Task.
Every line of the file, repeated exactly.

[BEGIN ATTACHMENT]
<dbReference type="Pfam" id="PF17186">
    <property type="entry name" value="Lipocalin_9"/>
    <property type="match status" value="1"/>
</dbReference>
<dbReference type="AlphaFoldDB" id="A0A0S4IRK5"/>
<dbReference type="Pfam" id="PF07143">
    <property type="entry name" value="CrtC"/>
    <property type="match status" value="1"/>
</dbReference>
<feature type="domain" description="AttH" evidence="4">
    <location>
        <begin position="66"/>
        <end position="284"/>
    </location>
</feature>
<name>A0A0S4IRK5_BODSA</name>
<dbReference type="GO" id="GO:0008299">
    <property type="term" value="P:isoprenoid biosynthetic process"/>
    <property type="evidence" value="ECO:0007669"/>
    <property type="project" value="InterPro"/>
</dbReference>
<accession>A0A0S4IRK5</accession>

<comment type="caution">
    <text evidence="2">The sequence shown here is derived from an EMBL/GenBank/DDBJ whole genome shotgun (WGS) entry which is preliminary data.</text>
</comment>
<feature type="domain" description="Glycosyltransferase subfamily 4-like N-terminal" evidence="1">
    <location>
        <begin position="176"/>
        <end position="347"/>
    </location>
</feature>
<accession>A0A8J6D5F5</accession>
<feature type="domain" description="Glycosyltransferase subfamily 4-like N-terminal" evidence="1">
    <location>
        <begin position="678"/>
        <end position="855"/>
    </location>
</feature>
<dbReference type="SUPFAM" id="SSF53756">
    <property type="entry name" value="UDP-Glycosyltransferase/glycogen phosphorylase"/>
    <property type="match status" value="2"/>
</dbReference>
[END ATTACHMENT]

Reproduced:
<dbReference type="Pfam" id="PF17186">
    <property type="entry name" value="Lipocalin_9"/>
    <property type="match status" value="1"/>
</dbReference>
<dbReference type="AlphaFoldDB" id="A0A0S4IRK5"/>
<dbReference type="Pfam" id="PF07143">
    <property type="entry name" value="CrtC"/>
    <property type="match status" value="1"/>
</dbReference>
<feature type="domain" description="AttH" evidence="4">
    <location>
        <begin position="66"/>
        <end position="284"/>
    </location>
</feature>
<name>A0A0S4IRK5_BODSA</name>
<dbReference type="GO" id="GO:0008299">
    <property type="term" value="P:isoprenoid biosynthetic process"/>
    <property type="evidence" value="ECO:0007669"/>
    <property type="project" value="InterPro"/>
</dbReference>
<accession>A0A0S4IRK5</accession>

<comment type="caution">
    <text evidence="2">The sequence shown here is derived from an EMBL/GenBank/DDBJ whole genome shotgun (WGS) entry which is preliminary data.</text>
</comment>
<feature type="domain" description="Glycosyltransferase subfamily 4-like N-terminal" evidence="1">
    <location>
        <begin position="176"/>
        <end position="347"/>
    </location>
</feature>
<accession>A0A8J6D5F5</accession>
<feature type="domain" description="Glycosyltransferase subfamily 4-like N-terminal" evidence="1">
    <location>
        <begin position="678"/>
        <end position="855"/>
    </location>
</feature>
<dbReference type="SUPFAM" id="SSF53756">
    <property type="entry name" value="UDP-Glycosyltransferase/glycogen phosphorylase"/>
    <property type="match status" value="2"/>
</dbReference>